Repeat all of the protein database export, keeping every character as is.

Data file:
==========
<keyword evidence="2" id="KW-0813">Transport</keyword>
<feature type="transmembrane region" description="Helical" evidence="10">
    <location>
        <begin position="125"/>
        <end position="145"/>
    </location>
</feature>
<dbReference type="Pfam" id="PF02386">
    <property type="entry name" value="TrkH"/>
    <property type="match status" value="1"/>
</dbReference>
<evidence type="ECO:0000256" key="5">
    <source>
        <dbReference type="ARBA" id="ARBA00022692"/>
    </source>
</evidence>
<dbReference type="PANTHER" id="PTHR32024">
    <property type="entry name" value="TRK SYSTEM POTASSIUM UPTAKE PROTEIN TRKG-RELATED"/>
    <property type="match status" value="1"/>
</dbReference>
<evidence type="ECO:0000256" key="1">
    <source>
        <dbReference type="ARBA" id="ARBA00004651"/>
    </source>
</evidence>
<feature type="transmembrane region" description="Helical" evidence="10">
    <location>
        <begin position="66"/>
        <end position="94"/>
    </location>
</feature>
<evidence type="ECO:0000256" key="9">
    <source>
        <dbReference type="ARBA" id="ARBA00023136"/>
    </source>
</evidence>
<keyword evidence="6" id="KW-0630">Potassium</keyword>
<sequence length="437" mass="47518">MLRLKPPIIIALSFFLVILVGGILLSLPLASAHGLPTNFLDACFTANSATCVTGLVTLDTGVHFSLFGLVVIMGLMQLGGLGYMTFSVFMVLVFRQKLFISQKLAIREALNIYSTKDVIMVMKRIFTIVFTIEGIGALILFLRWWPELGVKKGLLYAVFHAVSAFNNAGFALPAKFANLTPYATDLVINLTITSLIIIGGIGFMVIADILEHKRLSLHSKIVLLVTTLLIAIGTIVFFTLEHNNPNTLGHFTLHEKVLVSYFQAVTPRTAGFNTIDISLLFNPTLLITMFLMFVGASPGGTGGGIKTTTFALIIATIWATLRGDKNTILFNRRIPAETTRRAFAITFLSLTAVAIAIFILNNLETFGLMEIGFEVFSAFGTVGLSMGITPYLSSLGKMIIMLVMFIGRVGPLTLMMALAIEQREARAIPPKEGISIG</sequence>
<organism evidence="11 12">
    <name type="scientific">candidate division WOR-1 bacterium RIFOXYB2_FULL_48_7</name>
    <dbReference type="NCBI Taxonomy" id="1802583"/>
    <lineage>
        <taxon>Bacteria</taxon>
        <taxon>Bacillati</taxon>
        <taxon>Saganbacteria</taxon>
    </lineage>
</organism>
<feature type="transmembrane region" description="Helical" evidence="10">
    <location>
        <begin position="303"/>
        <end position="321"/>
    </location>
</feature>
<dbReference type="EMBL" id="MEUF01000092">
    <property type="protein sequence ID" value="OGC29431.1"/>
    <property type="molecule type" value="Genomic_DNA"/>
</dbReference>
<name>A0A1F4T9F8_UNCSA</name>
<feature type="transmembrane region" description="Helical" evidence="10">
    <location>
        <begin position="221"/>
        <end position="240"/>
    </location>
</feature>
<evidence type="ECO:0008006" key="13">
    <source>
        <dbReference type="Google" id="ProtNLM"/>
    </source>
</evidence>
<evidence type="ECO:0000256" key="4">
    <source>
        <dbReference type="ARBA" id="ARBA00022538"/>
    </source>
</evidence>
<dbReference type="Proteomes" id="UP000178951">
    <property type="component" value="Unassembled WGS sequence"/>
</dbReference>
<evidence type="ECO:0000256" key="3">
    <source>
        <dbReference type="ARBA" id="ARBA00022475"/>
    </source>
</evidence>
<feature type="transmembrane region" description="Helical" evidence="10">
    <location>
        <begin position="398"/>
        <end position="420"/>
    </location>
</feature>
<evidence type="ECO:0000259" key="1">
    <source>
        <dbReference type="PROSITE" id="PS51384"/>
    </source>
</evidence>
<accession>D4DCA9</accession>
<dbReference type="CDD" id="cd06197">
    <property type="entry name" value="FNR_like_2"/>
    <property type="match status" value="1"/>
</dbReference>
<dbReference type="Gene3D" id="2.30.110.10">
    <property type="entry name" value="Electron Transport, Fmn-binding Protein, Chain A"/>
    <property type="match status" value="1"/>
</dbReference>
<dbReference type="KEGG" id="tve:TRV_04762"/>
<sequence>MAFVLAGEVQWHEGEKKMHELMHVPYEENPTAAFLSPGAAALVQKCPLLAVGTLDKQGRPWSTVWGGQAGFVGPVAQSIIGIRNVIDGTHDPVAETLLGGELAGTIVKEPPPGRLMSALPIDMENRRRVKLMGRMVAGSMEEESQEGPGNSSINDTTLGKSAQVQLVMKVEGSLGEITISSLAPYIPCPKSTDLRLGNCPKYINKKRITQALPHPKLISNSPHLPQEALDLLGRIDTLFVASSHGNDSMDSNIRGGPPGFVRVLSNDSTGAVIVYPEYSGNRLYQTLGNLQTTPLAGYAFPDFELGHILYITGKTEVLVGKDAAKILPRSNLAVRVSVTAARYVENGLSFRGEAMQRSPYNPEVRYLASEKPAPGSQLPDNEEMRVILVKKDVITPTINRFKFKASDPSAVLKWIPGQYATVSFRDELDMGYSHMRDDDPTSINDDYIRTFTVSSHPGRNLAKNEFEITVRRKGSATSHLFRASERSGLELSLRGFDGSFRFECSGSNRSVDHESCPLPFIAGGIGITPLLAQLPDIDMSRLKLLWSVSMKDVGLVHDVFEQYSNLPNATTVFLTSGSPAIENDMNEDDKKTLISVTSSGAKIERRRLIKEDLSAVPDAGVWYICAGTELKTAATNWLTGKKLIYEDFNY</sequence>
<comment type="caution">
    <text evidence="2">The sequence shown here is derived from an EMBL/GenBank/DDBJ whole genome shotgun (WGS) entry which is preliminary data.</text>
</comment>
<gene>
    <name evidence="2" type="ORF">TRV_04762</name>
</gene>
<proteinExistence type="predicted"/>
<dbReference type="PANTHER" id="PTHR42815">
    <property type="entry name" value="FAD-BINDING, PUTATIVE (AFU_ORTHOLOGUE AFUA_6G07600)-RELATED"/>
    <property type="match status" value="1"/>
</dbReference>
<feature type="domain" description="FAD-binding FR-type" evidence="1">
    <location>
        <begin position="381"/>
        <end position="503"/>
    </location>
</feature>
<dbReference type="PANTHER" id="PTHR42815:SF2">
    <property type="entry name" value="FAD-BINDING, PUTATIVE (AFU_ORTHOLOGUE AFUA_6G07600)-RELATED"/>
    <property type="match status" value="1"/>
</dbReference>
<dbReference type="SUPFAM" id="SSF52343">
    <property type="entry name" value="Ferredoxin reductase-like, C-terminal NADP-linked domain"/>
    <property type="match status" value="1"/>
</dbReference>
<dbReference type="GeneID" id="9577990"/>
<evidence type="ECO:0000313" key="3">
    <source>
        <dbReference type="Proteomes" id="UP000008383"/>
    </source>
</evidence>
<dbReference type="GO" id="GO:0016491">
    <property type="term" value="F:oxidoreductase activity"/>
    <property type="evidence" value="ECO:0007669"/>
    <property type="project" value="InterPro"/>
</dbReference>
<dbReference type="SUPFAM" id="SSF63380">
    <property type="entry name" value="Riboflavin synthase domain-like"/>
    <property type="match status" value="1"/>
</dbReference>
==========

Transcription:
<keyword evidence="2" id="KW-0813">Transport</keyword>
<feature type="transmembrane region" description="Helical" evidence="10">
    <location>
        <begin position="125"/>
        <end position="145"/>
    </location>
</feature>
<dbReference type="Pfam" id="PF02386">
    <property type="entry name" value="TrkH"/>
    <property type="match status" value="1"/>
</dbReference>
<evidence type="ECO:0000256" key="5">
    <source>
        <dbReference type="ARBA" id="ARBA00022692"/>
    </source>
</evidence>
<dbReference type="PANTHER" id="PTHR32024">
    <property type="entry name" value="TRK SYSTEM POTASSIUM UPTAKE PROTEIN TRKG-RELATED"/>
    <property type="match status" value="1"/>
</dbReference>
<evidence type="ECO:0000256" key="1">
    <source>
        <dbReference type="ARBA" id="ARBA00004651"/>
    </source>
</evidence>
<feature type="transmembrane region" description="Helical" evidence="10">
    <location>
        <begin position="66"/>
        <end position="94"/>
    </location>
</feature>
<evidence type="ECO:0000256" key="9">
    <source>
        <dbReference type="ARBA" id="ARBA00023136"/>
    </source>
</evidence>
<keyword evidence="6" id="KW-0630">Potassium</keyword>
<sequence length="437" mass="47518">MLRLKPPIIIALSFFLVILVGGILLSLPLASAHGLPTNFLDACFTANSATCVTGLVTLDTGVHFSLFGLVVIMGLMQLGGLGYMTFSVFMVLVFRQKLFISQKLAIREALNIYSTKDVIMVMKRIFTIVFTIEGIGALILFLRWWPELGVKKGLLYAVFHAVSAFNNAGFALPAKFANLTPYATDLVINLTITSLIIIGGIGFMVIADILEHKRLSLHSKIVLLVTTLLIAIGTIVFFTLEHNNPNTLGHFTLHEKVLVSYFQAVTPRTAGFNTIDISLLFNPTLLITMFLMFVGASPGGTGGGIKTTTFALIIATIWATLRGDKNTILFNRRIPAETTRRAFAITFLSLTAVAIAIFILNNLETFGLMEIGFEVFSAFGTVGLSMGITPYLSSLGKMIIMLVMFIGRVGPLTLMMALAIEQREARAIPPKEGISIG</sequence>
<organism evidence="11 12">
    <name type="scientific">candidate division WOR-1 bacterium RIFOXYB2_FULL_48_7</name>
    <dbReference type="NCBI Taxonomy" id="1802583"/>
    <lineage>
        <taxon>Bacteria</taxon>
        <taxon>Bacillati</taxon>
        <taxon>Saganbacteria</taxon>
    </lineage>
</organism>
<feature type="transmembrane region" description="Helical" evidence="10">
    <location>
        <begin position="303"/>
        <end position="321"/>
    </location>
</feature>
<dbReference type="EMBL" id="MEUF01000092">
    <property type="protein sequence ID" value="OGC29431.1"/>
    <property type="molecule type" value="Genomic_DNA"/>
</dbReference>
<name>A0A1F4T9F8_UNCSA</name>
<feature type="transmembrane region" description="Helical" evidence="10">
    <location>
        <begin position="221"/>
        <end position="240"/>
    </location>
</feature>
<evidence type="ECO:0008006" key="13">
    <source>
        <dbReference type="Google" id="ProtNLM"/>
    </source>
</evidence>
<evidence type="ECO:0000256" key="4">
    <source>
        <dbReference type="ARBA" id="ARBA00022538"/>
    </source>
</evidence>
<dbReference type="Proteomes" id="UP000178951">
    <property type="component" value="Unassembled WGS sequence"/>
</dbReference>
<evidence type="ECO:0000256" key="3">
    <source>
        <dbReference type="ARBA" id="ARBA00022475"/>
    </source>
</evidence>
<feature type="transmembrane region" description="Helical" evidence="10">
    <location>
        <begin position="398"/>
        <end position="420"/>
    </location>
</feature>
<evidence type="ECO:0000259" key="1">
    <source>
        <dbReference type="PROSITE" id="PS51384"/>
    </source>
</evidence>
<accession>D4DCA9</accession>
<dbReference type="CDD" id="cd06197">
    <property type="entry name" value="FNR_like_2"/>
    <property type="match status" value="1"/>
</dbReference>
<dbReference type="Gene3D" id="2.30.110.10">
    <property type="entry name" value="Electron Transport, Fmn-binding Protein, Chain A"/>
    <property type="match status" value="1"/>
</dbReference>
<dbReference type="KEGG" id="tve:TRV_04762"/>
<sequence>MAFVLAGEVQWHEGEKKMHELMHVPYEENPTAAFLSPGAAALVQKCPLLAVGTLDKQGRPWSTVWGGQAGFVGPVAQSIIGIRNVIDGTHDPVAETLLGGELAGTIVKEPPPGRLMSALPIDMENRRRVKLMGRMVAGSMEEESQEGPGNSSINDTTLGKSAQVQLVMKVEGSLGEITISSLAPYIPCPKSTDLRLGNCPKYINKKRITQALPHPKLISNSPHLPQEALDLLGRIDTLFVASSHGNDSMDSNIRGGPPGFVRVLSNDSTGAVIVYPEYSGNRLYQTLGNLQTTPLAGYAFPDFELGHILYITGKTEVLVGKDAAKILPRSNLAVRVSVTAARYVENGLSFRGEAMQRSPYNPEVRYLASEKPAPGSQLPDNEEMRVILVKKDVITPTINRFKFKASDPSAVLKWIPGQYATVSFRDELDMGYSHMRDDDPTSINDDYIRTFTVSSHPGRNLAKNEFEITVRRKGSATSHLFRASERSGLELSLRGFDGSFRFECSGSNRSVDHESCPLPFIAGGIGITPLLAQLPDIDMSRLKLLWSVSMKDVGLVHDVFEQYSNLPNATTVFLTSGSPAIENDMNEDDKKTLISVTSSGAKIERRRLIKEDLSAVPDAGVWYICAGTELKTAATNWLTGKKLIYEDFNY</sequence>
<comment type="caution">
    <text evidence="2">The sequence shown here is derived from an EMBL/GenBank/DDBJ whole genome shotgun (WGS) entry which is preliminary data.</text>
</comment>
<gene>
    <name evidence="2" type="ORF">TRV_04762</name>
</gene>
<proteinExistence type="predicted"/>
<dbReference type="PANTHER" id="PTHR42815">
    <property type="entry name" value="FAD-BINDING, PUTATIVE (AFU_ORTHOLOGUE AFUA_6G07600)-RELATED"/>
    <property type="match status" value="1"/>
</dbReference>
<feature type="domain" description="FAD-binding FR-type" evidence="1">
    <location>
        <begin position="381"/>
        <end position="503"/>
    </location>
</feature>
<dbReference type="PANTHER" id="PTHR42815:SF2">
    <property type="entry name" value="FAD-BINDING, PUTATIVE (AFU_ORTHOLOGUE AFUA_6G07600)-RELATED"/>
    <property type="match status" value="1"/>
</dbReference>
<dbReference type="SUPFAM" id="SSF52343">
    <property type="entry name" value="Ferredoxin reductase-like, C-terminal NADP-linked domain"/>
    <property type="match status" value="1"/>
</dbReference>
<dbReference type="GeneID" id="9577990"/>
<evidence type="ECO:0000313" key="3">
    <source>
        <dbReference type="Proteomes" id="UP000008383"/>
    </source>
</evidence>
<dbReference type="GO" id="GO:0016491">
    <property type="term" value="F:oxidoreductase activity"/>
    <property type="evidence" value="ECO:0007669"/>
    <property type="project" value="InterPro"/>
</dbReference>
<dbReference type="SUPFAM" id="SSF63380">
    <property type="entry name" value="Riboflavin synthase domain-like"/>
    <property type="match status" value="1"/>
</dbReference>